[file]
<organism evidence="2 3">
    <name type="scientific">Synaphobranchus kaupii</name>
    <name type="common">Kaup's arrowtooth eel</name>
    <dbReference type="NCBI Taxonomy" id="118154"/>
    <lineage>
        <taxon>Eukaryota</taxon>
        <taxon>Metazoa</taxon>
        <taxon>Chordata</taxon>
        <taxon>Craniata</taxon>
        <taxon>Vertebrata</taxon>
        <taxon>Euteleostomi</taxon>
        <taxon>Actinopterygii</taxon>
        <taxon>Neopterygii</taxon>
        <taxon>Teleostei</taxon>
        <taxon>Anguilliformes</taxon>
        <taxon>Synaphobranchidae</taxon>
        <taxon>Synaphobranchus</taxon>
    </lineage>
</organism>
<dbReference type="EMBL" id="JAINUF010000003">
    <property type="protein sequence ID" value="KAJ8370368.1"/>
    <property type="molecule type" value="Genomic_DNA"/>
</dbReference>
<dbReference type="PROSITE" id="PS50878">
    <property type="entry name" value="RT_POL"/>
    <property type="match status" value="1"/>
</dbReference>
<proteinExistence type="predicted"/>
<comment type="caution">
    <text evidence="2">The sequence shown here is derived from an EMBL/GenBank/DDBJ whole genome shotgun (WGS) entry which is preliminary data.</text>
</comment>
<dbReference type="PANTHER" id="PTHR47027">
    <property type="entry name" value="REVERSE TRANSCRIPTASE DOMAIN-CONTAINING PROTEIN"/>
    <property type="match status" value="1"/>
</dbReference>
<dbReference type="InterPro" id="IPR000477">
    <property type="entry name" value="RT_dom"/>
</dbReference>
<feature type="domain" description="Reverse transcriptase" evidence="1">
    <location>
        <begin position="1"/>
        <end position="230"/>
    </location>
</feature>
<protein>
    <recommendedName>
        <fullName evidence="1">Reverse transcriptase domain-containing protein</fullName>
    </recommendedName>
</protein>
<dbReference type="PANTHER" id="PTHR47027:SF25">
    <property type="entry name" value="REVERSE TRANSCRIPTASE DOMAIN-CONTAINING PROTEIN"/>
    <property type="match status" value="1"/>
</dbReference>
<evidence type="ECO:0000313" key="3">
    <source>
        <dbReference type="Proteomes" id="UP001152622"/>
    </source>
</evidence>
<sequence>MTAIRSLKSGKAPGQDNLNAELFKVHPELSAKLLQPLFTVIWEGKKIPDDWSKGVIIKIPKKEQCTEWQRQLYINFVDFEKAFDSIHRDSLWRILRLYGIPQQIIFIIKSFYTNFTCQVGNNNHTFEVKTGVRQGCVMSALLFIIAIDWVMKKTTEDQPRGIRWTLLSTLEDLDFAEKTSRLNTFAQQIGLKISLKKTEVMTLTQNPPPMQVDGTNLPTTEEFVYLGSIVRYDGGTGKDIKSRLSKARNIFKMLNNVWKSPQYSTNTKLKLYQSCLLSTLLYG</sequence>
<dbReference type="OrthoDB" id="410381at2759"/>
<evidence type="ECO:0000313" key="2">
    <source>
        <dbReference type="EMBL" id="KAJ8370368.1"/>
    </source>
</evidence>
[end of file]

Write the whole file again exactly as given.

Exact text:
<organism evidence="2 3">
    <name type="scientific">Synaphobranchus kaupii</name>
    <name type="common">Kaup's arrowtooth eel</name>
    <dbReference type="NCBI Taxonomy" id="118154"/>
    <lineage>
        <taxon>Eukaryota</taxon>
        <taxon>Metazoa</taxon>
        <taxon>Chordata</taxon>
        <taxon>Craniata</taxon>
        <taxon>Vertebrata</taxon>
        <taxon>Euteleostomi</taxon>
        <taxon>Actinopterygii</taxon>
        <taxon>Neopterygii</taxon>
        <taxon>Teleostei</taxon>
        <taxon>Anguilliformes</taxon>
        <taxon>Synaphobranchidae</taxon>
        <taxon>Synaphobranchus</taxon>
    </lineage>
</organism>
<dbReference type="EMBL" id="JAINUF010000003">
    <property type="protein sequence ID" value="KAJ8370368.1"/>
    <property type="molecule type" value="Genomic_DNA"/>
</dbReference>
<dbReference type="PROSITE" id="PS50878">
    <property type="entry name" value="RT_POL"/>
    <property type="match status" value="1"/>
</dbReference>
<proteinExistence type="predicted"/>
<comment type="caution">
    <text evidence="2">The sequence shown here is derived from an EMBL/GenBank/DDBJ whole genome shotgun (WGS) entry which is preliminary data.</text>
</comment>
<dbReference type="PANTHER" id="PTHR47027">
    <property type="entry name" value="REVERSE TRANSCRIPTASE DOMAIN-CONTAINING PROTEIN"/>
    <property type="match status" value="1"/>
</dbReference>
<dbReference type="InterPro" id="IPR000477">
    <property type="entry name" value="RT_dom"/>
</dbReference>
<feature type="domain" description="Reverse transcriptase" evidence="1">
    <location>
        <begin position="1"/>
        <end position="230"/>
    </location>
</feature>
<protein>
    <recommendedName>
        <fullName evidence="1">Reverse transcriptase domain-containing protein</fullName>
    </recommendedName>
</protein>
<dbReference type="PANTHER" id="PTHR47027:SF25">
    <property type="entry name" value="REVERSE TRANSCRIPTASE DOMAIN-CONTAINING PROTEIN"/>
    <property type="match status" value="1"/>
</dbReference>
<evidence type="ECO:0000313" key="3">
    <source>
        <dbReference type="Proteomes" id="UP001152622"/>
    </source>
</evidence>
<sequence>MTAIRSLKSGKAPGQDNLNAELFKVHPELSAKLLQPLFTVIWEGKKIPDDWSKGVIIKIPKKEQCTEWQRQLYINFVDFEKAFDSIHRDSLWRILRLYGIPQQIIFIIKSFYTNFTCQVGNNNHTFEVKTGVRQGCVMSALLFIIAIDWVMKKTTEDQPRGIRWTLLSTLEDLDFAEKTSRLNTFAQQIGLKISLKKTEVMTLTQNPPPMQVDGTNLPTTEEFVYLGSIVRYDGGTGKDIKSRLSKARNIFKMLNNVWKSPQYSTNTKLKLYQSCLLSTLLYG</sequence>
<dbReference type="OrthoDB" id="410381at2759"/>
<evidence type="ECO:0000313" key="2">
    <source>
        <dbReference type="EMBL" id="KAJ8370368.1"/>
    </source>
</evidence>